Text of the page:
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I want to start --
SEN. BARBARA BOXER (D), CALIFORNIA: Thank you.
SCHULTZ: You bet.
I want to start with this group, True the Vote. What is this group doing? What are you concerned about?
BOXER: I am very concerned. All you have to do is just read that "L.A. Times" story and it will show you cases and point.
For example, a woman who is recovering for breast cancer gets a letter from the county clerk saying your right to vote has been challenged because of your residence. This woman has lived in this residence for seven years.
An African-American family of eight gets the same kind of letter.
Your right to vote has been challenged and -- because you live on an empty lot. There is the woman sitting with her family in front of her home.
And this is going on. And those stories just touch me and we felt even though I have been watching this. I know -- you are right. Everyone is paying attention. I know the Obama campaign is ready to act on this, but I realize that there two important federal laws that -- the Voting Rights Act passed in the `60s, the Voter Registration Act passed in the `90s, that have criminal and civil penalties where people who try to intimidate a voter.
And I wanted to make sure that the Justice Department is moving on these cases. So, I did hear from them today and although they can`t confirm or deny any particular case because I wrote about Ohio, they did say that they had opened up 42 investigations this year, which is good to know.
SCHULTZ: OK. Are these new investigations, Senator, or will there be more investigations?
BOXER: This year.
Well, here`s what they say. This is very important. Thank you for pressing me on that. They said 42 investigations are open just this year and they had many more in 2011. Meaning, they are pursuing and enforcing these laws.
They said that I could say that anyone within the sound of my voice or your voice, anyone in this country that feels they are being intimidated can call the nearest FBI office because it is a federal offense to harass someone, to intimidate someone.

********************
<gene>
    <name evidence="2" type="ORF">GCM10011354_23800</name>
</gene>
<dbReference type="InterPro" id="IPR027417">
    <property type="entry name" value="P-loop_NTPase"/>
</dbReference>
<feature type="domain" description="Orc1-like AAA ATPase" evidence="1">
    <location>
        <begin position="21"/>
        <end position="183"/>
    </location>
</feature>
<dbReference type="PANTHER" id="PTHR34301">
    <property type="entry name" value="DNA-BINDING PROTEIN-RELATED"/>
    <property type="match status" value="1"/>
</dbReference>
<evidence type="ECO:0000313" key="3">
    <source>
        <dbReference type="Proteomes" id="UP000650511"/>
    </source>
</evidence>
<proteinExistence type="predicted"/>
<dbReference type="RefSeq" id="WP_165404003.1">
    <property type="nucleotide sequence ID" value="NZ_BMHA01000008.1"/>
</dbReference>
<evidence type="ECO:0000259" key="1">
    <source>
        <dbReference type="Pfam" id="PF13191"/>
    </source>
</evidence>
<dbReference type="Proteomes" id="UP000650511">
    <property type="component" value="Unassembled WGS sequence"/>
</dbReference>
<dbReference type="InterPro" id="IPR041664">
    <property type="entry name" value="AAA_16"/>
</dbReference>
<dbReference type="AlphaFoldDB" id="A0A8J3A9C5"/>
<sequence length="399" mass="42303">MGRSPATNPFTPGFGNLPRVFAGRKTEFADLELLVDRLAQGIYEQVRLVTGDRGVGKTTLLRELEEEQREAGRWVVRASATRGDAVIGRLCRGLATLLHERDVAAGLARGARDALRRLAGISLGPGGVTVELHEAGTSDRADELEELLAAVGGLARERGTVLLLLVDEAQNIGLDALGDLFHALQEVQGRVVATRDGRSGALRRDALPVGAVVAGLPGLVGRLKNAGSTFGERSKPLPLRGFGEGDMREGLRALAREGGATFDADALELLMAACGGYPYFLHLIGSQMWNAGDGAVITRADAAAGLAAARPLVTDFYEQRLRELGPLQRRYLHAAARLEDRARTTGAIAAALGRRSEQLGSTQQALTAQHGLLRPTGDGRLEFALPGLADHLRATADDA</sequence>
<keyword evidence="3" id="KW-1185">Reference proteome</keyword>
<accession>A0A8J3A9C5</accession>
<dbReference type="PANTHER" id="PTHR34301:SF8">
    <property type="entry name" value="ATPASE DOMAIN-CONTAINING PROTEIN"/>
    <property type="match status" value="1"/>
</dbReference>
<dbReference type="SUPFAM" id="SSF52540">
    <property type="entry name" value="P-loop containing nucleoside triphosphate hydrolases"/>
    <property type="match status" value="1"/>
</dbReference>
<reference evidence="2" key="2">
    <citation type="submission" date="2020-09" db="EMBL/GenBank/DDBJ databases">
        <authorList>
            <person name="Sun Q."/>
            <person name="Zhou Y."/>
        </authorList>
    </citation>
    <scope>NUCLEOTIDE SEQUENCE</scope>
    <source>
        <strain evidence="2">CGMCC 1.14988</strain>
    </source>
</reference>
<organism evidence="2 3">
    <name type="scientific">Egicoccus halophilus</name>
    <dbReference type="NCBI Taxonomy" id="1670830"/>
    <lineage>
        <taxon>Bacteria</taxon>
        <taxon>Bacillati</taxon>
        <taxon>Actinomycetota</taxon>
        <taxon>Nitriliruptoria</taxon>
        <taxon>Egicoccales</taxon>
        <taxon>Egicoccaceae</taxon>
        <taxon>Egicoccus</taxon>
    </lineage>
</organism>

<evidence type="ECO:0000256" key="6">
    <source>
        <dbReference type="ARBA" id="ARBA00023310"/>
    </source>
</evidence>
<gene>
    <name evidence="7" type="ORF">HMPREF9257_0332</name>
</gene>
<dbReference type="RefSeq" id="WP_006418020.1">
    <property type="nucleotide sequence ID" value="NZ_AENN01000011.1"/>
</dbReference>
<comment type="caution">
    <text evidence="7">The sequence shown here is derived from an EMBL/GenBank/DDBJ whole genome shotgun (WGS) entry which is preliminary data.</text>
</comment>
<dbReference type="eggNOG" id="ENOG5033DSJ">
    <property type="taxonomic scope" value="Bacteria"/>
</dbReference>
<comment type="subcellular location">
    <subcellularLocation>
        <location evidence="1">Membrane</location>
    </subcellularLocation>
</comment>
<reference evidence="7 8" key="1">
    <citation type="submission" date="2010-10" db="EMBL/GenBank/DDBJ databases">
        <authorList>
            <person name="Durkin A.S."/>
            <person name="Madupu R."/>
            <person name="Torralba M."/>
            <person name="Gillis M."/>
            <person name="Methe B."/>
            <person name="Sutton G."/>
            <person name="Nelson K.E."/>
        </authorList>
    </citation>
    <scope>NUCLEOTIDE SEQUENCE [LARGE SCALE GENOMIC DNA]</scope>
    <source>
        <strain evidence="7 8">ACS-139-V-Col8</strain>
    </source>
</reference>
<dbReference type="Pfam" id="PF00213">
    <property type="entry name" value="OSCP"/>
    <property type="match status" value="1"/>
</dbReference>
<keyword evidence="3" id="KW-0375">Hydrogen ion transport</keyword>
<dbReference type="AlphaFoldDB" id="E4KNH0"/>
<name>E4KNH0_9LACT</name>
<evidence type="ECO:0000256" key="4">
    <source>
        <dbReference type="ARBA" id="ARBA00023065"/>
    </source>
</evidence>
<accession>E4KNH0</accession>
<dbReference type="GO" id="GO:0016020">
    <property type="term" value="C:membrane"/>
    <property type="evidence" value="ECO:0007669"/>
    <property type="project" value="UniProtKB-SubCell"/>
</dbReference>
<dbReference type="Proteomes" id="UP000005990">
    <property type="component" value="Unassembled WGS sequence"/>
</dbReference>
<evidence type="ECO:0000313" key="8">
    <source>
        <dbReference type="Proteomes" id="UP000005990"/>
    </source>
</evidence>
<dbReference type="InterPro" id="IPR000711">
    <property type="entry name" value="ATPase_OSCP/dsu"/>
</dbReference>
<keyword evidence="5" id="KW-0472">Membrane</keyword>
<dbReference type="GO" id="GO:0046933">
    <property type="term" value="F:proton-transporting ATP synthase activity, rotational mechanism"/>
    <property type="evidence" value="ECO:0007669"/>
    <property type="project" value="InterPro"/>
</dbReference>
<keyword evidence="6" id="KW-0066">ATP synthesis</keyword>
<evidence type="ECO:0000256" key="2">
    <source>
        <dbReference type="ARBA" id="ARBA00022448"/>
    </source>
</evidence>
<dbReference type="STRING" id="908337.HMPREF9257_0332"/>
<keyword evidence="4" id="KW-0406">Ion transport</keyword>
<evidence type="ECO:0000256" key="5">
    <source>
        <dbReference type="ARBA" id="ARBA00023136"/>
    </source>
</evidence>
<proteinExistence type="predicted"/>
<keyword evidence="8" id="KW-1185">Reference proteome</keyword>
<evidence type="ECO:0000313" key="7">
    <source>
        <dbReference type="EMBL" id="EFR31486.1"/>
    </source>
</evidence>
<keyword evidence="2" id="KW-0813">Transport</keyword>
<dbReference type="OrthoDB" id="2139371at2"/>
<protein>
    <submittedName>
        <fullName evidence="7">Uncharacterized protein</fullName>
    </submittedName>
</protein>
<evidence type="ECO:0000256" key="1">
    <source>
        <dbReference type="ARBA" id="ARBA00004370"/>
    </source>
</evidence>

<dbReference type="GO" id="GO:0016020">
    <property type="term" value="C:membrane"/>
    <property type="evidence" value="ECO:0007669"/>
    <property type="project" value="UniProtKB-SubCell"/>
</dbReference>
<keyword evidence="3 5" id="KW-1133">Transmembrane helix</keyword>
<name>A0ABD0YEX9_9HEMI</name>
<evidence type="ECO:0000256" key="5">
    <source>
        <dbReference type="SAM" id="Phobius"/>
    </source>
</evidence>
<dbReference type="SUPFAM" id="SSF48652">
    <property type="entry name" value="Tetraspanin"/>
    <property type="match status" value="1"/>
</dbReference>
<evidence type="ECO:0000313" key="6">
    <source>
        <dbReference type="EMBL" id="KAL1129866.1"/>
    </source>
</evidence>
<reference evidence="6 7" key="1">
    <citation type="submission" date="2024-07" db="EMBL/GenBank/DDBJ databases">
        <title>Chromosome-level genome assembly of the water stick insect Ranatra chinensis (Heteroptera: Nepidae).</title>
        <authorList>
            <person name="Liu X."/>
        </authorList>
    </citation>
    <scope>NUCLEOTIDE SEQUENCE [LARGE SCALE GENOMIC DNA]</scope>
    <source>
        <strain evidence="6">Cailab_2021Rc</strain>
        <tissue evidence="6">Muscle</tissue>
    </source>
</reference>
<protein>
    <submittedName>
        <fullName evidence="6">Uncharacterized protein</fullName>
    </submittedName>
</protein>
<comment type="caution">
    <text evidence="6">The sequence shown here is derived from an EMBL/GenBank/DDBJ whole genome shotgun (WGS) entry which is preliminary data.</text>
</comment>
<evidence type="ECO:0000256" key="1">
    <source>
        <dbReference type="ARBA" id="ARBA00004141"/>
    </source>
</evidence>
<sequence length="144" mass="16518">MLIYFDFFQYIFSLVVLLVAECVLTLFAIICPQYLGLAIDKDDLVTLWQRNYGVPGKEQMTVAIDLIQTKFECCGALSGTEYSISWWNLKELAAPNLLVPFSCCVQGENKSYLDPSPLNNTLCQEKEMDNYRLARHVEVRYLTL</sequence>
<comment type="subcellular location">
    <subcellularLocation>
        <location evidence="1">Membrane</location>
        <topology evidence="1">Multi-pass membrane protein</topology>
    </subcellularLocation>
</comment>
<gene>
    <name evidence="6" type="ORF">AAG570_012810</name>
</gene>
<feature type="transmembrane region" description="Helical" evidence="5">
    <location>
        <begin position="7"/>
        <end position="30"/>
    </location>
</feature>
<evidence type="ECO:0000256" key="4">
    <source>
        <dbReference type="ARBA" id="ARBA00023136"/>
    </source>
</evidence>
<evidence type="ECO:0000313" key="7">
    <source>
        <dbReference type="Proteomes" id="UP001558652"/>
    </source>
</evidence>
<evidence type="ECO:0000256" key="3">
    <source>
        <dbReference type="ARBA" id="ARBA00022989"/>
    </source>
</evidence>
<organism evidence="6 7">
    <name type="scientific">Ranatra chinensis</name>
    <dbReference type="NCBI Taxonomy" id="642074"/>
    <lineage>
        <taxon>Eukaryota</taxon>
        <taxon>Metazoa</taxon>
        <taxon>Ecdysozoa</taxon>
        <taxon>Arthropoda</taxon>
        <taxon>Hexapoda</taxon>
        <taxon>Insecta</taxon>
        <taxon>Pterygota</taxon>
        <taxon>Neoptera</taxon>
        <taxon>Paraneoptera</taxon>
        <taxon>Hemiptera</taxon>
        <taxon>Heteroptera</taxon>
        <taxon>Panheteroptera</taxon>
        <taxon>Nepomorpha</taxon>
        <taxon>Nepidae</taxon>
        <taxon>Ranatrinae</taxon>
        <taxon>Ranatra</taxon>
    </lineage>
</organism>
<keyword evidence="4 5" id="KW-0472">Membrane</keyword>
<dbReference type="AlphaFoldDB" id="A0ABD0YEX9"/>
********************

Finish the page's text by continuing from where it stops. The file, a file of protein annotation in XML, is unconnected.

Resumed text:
Think about all the people that worked so hard and struggle and went to prison and put their life on the line for their right to vote.
SCHULTZ: Senator --
BOXER: And, you know, we weren`t born yesterday. We know what`s happening here.
SCHULTZ: No question about it.
I want you to respond to that videotape that we just played from Denver FOX affiliate -- someone admitting on tape that they`re working for the county office and they`re out registering Republicans. What do you make of that?
BOXER: Well, that`s against the law. Any type of non-traffic voter registration, you have to register everybody. I used to do that in my younger years. I go out with my registration forms and say, would you like to register? The person comes up, you don`t know if they`re going to register Democratic, Republican, independent or any other party. You just register them.
BOXER: And you`re told it`s against the law.
We need some enforcement, visible enforcement. And I hope people understand who are watching this perhaps --
SCHULTZ: All right.
BOXER: -- that if you are trying to intimidate a voter, that`s against the law. That`s unpatriotic. You need to stop because -- you know, you can`t do it.
I want to mention one more thing. In 24 states, Ed, on Election Day at the polls, did you know that 24 states allow a voter to be challenged on Election Day for no reason? They just walk off, let`s say you`re voting --SCHULTZ: Just to disenfranchise people, yes.
BOXER: And just say I believe that person has no right to vote and guess what? If the person doesn`t have two forms of idea or doesn`t know the election officer, they are not going to be able to vote that day.
SCHULTZ: Senator --
BOXER: Maybe they can cast a provisional ballot. Yes.
SCHULTZ: I appreciate you being on this story and joining us tonight. There`s nothing bigger on this country right now than this story.
Senator Barbara Boxer of California with us tonight.
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